But when researchers replaced the video with the "personalization"method, he said, "one of the kids even came out in the focus group."

"Wow, that's powerful," one teacher commented.

Which is why GLSEN is working tirelessly to get gay speakers into publicschools.

How to respond:

If your school invites a homosexual speaker, challenge the school to openthe forum to other perspectives, including ex-gays.

To find local ex-gay speakers, contact Exodus International.

There is solid legal backing for this approach: At least one federal court hasruled that school districts are illegally engaging in "viewpointdiscrimination" by excluding ex-gay and conservative perspectives whenaddressing homosexuality.

Tactic 3: Threaten lawsuits

"This is almost our trump card," Lamont told his audience."Make it a money issue."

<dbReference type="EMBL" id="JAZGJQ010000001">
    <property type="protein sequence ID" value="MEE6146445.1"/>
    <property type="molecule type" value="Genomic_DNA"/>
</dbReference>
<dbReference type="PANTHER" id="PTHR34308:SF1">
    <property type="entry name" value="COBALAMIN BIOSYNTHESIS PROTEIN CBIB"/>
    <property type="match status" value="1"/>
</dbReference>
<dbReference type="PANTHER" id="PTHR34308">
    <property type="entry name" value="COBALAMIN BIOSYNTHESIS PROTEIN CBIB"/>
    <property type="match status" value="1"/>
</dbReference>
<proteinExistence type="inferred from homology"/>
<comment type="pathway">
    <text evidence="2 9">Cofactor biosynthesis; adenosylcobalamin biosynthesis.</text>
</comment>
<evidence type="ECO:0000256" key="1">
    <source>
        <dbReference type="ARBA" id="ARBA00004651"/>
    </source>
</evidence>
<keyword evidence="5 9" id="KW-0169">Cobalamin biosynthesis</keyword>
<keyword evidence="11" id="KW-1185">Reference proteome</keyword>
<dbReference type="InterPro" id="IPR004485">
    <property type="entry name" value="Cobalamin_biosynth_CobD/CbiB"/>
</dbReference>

When all else fails, he said, threaten a lawsuit. Warn schools they're"legally liable for not protecting young people."

"In all the cases brought, to date, the student either prevailed aftertrial or achieved a settlement," read a handout distributed at theworkshop.

How to respond:

But what GLSEN doesn't tell schools is that, rather than deflectinglawsuits, they may actually become more vulnerable to them by adopting policiesand curricula that single out gay and lesbian individuals, said Mike Johnson,senior legal counsel for the Alliance Defense Fund, a legal group based inArizona.

"Schools are better off using blanket-protection policies," he said,"that shield all students from bullying or harassment."

The dark side of sexual-orientation policies advocated by GLSEN, Johnson said,is that they often trample on the free-speech rights of students with opposingviewpoints.

"Organizations like the Alliance Defense Fund have won hundreds of freespeech cases nationwide and are willing to stand in the gap for parents,students and school officials," he said.